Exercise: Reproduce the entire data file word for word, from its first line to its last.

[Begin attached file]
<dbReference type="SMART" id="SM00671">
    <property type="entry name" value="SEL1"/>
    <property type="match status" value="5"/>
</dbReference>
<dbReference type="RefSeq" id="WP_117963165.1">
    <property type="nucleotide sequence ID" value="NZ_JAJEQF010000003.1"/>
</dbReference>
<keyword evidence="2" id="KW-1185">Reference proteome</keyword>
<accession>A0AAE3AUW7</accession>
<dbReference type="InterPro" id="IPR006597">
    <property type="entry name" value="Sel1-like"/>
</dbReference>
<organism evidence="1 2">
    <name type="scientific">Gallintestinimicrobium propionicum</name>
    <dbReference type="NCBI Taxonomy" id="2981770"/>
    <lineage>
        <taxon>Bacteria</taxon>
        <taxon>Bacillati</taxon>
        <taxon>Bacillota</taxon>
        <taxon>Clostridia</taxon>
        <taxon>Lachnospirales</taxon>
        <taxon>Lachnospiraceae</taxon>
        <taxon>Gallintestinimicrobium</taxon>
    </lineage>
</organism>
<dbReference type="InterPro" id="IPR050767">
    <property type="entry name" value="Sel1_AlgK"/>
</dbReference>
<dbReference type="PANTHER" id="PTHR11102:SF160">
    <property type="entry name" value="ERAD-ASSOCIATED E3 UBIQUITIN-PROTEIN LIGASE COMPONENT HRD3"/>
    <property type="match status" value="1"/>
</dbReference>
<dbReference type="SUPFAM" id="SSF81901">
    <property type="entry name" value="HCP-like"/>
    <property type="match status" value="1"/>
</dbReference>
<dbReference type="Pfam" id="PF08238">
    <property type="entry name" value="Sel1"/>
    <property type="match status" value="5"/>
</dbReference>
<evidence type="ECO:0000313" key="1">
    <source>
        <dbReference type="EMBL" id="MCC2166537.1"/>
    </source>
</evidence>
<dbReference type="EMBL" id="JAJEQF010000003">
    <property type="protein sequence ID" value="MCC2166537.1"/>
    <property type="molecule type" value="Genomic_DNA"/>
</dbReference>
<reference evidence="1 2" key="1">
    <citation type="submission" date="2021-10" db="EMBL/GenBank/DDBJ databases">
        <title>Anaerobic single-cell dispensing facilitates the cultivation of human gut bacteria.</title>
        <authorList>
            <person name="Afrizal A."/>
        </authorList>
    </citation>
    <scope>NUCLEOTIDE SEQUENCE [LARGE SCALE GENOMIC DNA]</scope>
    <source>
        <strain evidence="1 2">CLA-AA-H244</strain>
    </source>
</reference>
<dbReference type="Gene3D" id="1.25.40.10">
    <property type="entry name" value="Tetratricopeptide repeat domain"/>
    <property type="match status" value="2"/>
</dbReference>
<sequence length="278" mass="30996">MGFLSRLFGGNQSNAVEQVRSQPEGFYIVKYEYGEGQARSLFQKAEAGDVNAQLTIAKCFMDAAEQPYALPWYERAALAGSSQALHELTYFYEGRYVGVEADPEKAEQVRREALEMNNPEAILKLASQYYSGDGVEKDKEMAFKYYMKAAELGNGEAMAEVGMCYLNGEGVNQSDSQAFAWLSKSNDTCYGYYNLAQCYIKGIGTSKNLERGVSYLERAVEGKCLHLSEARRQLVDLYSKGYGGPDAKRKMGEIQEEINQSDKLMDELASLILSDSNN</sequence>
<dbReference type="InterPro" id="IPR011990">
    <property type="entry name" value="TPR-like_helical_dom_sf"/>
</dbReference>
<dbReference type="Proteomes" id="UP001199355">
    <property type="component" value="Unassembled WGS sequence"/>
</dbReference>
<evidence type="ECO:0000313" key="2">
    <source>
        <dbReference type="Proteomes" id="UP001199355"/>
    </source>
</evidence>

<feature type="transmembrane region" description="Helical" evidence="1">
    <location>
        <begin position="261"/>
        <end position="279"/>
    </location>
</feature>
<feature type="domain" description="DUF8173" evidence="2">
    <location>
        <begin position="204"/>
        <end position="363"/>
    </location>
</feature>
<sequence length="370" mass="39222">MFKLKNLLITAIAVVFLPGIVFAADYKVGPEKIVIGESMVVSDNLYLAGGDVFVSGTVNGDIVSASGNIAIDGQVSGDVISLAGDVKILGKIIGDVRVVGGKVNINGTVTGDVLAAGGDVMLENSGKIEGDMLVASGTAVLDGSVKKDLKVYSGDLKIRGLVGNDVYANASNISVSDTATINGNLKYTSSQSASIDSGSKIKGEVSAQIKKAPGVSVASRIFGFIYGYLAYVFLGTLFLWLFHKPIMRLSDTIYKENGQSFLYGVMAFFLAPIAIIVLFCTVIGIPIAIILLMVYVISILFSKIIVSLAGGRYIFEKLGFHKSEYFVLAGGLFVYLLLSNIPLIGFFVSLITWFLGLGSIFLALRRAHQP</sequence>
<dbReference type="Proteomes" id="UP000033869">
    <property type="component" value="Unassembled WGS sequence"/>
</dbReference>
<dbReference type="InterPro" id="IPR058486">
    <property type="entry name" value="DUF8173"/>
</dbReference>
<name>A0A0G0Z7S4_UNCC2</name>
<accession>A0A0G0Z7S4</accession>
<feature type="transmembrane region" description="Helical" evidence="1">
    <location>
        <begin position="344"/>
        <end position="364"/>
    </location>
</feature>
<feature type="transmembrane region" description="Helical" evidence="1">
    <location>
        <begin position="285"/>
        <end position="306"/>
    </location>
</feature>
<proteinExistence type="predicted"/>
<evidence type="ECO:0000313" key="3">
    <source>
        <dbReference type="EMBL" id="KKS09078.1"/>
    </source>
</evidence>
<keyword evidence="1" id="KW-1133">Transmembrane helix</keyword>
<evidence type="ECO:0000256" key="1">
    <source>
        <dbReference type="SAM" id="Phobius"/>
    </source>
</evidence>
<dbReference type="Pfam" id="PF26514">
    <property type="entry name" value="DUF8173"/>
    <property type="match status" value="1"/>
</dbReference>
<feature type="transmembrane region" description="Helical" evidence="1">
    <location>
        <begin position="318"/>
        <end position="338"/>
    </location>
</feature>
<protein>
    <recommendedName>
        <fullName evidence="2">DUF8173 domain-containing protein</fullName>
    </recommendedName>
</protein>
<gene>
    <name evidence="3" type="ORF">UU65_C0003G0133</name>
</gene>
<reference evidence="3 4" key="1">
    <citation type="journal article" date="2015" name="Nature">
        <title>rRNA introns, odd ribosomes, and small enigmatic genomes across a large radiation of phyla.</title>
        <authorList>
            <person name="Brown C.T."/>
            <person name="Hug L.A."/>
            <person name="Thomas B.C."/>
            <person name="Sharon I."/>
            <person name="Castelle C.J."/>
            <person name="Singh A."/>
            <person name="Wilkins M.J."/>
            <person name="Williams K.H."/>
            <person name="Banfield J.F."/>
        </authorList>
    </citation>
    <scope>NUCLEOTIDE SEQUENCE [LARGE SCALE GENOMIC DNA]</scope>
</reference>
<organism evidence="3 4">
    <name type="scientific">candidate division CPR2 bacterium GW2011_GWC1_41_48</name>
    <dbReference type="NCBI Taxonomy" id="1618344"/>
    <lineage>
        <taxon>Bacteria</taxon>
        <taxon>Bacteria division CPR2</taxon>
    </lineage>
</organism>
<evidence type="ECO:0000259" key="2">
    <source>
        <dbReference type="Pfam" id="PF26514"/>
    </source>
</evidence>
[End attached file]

<dbReference type="SMART" id="SM00671">
    <property type="entry name" value="SEL1"/>
    <property type="match status" value="5"/>
</dbReference>
<dbReference type="RefSeq" id="WP_117963165.1">
    <property type="nucleotide sequence ID" value="NZ_JAJEQF010000003.1"/>
</dbReference>
<keyword evidence="2" id="KW-1185">Reference proteome</keyword>
<accession>A0AAE3AUW7</accession>
<dbReference type="InterPro" id="IPR006597">
    <property type="entry name" value="Sel1-like"/>
</dbReference>
<organism evidence="1 2">
    <name type="scientific">Gallintestinimicrobium propionicum</name>
    <dbReference type="NCBI Taxonomy" id="2981770"/>
    <lineage>
        <taxon>Bacteria</taxon>
        <taxon>Bacillati</taxon>
        <taxon>Bacillota</taxon>
        <taxon>Clostridia</taxon>
        <taxon>Lachnospirales</taxon>
        <taxon>Lachnospiraceae</taxon>
        <taxon>Gallintestinimicrobium</taxon>
    </lineage>
</organism>
<dbReference type="InterPro" id="IPR050767">
    <property type="entry name" value="Sel1_AlgK"/>
</dbReference>
<dbReference type="PANTHER" id="PTHR11102:SF160">
    <property type="entry name" value="ERAD-ASSOCIATED E3 UBIQUITIN-PROTEIN LIGASE COMPONENT HRD3"/>
    <property type="match status" value="1"/>
</dbReference>
<dbReference type="SUPFAM" id="SSF81901">
    <property type="entry name" value="HCP-like"/>
    <property type="match status" value="1"/>
</dbReference>
<dbReference type="Pfam" id="PF08238">
    <property type="entry name" value="Sel1"/>
    <property type="match status" value="5"/>
</dbReference>
<evidence type="ECO:0000313" key="1">
    <source>
        <dbReference type="EMBL" id="MCC2166537.1"/>
    </source>
</evidence>
<dbReference type="EMBL" id="JAJEQF010000003">
    <property type="protein sequence ID" value="MCC2166537.1"/>
    <property type="molecule type" value="Genomic_DNA"/>
</dbReference>
<reference evidence="1 2" key="1">
    <citation type="submission" date="2021-10" db="EMBL/GenBank/DDBJ databases">
        <title>Anaerobic single-cell dispensing facilitates the cultivation of human gut bacteria.</title>
        <authorList>
            <person name="Afrizal A."/>
        </authorList>
    </citation>
    <scope>NUCLEOTIDE SEQUENCE [LARGE SCALE GENOMIC DNA]</scope>
    <source>
        <strain evidence="1 2">CLA-AA-H244</strain>
    </source>
</reference>
<dbReference type="Gene3D" id="1.25.40.10">
    <property type="entry name" value="Tetratricopeptide repeat domain"/>
    <property type="match status" value="2"/>
</dbReference>
<sequence length="278" mass="30996">MGFLSRLFGGNQSNAVEQVRSQPEGFYIVKYEYGEGQARSLFQKAEAGDVNAQLTIAKCFMDAAEQPYALPWYERAALAGSSQALHELTYFYEGRYVGVEADPEKAEQVRREALEMNNPEAILKLASQYYSGDGVEKDKEMAFKYYMKAAELGNGEAMAEVGMCYLNGEGVNQSDSQAFAWLSKSNDTCYGYYNLAQCYIKGIGTSKNLERGVSYLERAVEGKCLHLSEARRQLVDLYSKGYGGPDAKRKMGEIQEEINQSDKLMDELASLILSDSNN</sequence>
<dbReference type="InterPro" id="IPR011990">
    <property type="entry name" value="TPR-like_helical_dom_sf"/>
</dbReference>
<dbReference type="Proteomes" id="UP001199355">
    <property type="component" value="Unassembled WGS sequence"/>
</dbReference>
<evidence type="ECO:0000313" key="2">
    <source>
        <dbReference type="Proteomes" id="UP001199355"/>
    </source>
</evidence>

<feature type="transmembrane region" description="Helical" evidence="1">
    <location>
        <begin position="261"/>
        <end position="279"/>
    </location>
</feature>
<feature type="domain" description="DUF8173" evidence="2">
    <location>
        <begin position="204"/>
        <end position="363"/>
    </location>
</feature>
<sequence length="370" mass="39222">MFKLKNLLITAIAVVFLPGIVFAADYKVGPEKIVIGESMVVSDNLYLAGGDVFVSGTVNGDIVSASGNIAIDGQVSGDVISLAGDVKILGKIIGDVRVVGGKVNINGTVTGDVLAAGGDVMLENSGKIEGDMLVASGTAVLDGSVKKDLKVYSGDLKIRGLVGNDVYANASNISVSDTATINGNLKYTSSQSASIDSGSKIKGEVSAQIKKAPGVSVASRIFGFIYGYLAYVFLGTLFLWLFHKPIMRLSDTIYKENGQSFLYGVMAFFLAPIAIIVLFCTVIGIPIAIILLMVYVISILFSKIIVSLAGGRYIFEKLGFHKSEYFVLAGGLFVYLLLSNIPLIGFFVSLITWFLGLGSIFLALRRAHQP</sequence>
<dbReference type="Proteomes" id="UP000033869">
    <property type="component" value="Unassembled WGS sequence"/>
</dbReference>
<dbReference type="InterPro" id="IPR058486">
    <property type="entry name" value="DUF8173"/>
</dbReference>
<name>A0A0G0Z7S4_UNCC2</name>
<accession>A0A0G0Z7S4</accession>
<feature type="transmembrane region" description="Helical" evidence="1">
    <location>
        <begin position="344"/>
        <end position="364"/>
    </location>
</feature>
<feature type="transmembrane region" description="Helical" evidence="1">
    <location>
        <begin position="285"/>
        <end position="306"/>
    </location>
</feature>
<proteinExistence type="predicted"/>
<evidence type="ECO:0000313" key="3">
    <source>
        <dbReference type="EMBL" id="KKS09078.1"/>
    </source>
</evidence>
<keyword evidence="1" id="KW-1133">Transmembrane helix</keyword>
<evidence type="ECO:0000256" key="1">
    <source>
        <dbReference type="SAM" id="Phobius"/>
    </source>
</evidence>
<dbReference type="Pfam" id="PF26514">
    <property type="entry name" value="DUF8173"/>
    <property type="match status" value="1"/>
</dbReference>
<feature type="transmembrane region" description="Helical" evidence="1">
    <location>
        <begin position="318"/>
        <end position="338"/>
    </location>
</feature>
<protein>
    <recommendedName>
        <fullName evidence="2">DUF8173 domain-containing protein</fullName>
    </recommendedName>
</protein>
<gene>
    <name evidence="3" type="ORF">UU65_C0003G0133</name>
</gene>
<reference evidence="3 4" key="1">
    <citation type="journal article" date="2015" name="Nature">
        <title>rRNA introns, odd ribosomes, and small enigmatic genomes across a large radiation of phyla.</title>
        <authorList>
            <person name="Brown C.T."/>
            <person name="Hug L.A."/>
            <person name="Thomas B.C."/>
            <person name="Sharon I."/>
            <person name="Castelle C.J."/>
            <person name="Singh A."/>
            <person name="Wilkins M.J."/>
            <person name="Williams K.H."/>
            <person name="Banfield J.F."/>
        </authorList>
    </citation>
    <scope>NUCLEOTIDE SEQUENCE [LARGE SCALE GENOMIC DNA]</scope>
</reference>
<organism evidence="3 4">
    <name type="scientific">candidate division CPR2 bacterium GW2011_GWC1_41_48</name>
    <dbReference type="NCBI Taxonomy" id="1618344"/>
    <lineage>
        <taxon>Bacteria</taxon>
        <taxon>Bacteria division CPR2</taxon>
    </lineage>
</organism>
<evidence type="ECO:0000259" key="2">
    <source>
        <dbReference type="Pfam" id="PF26514"/>
    </source>
</evidence>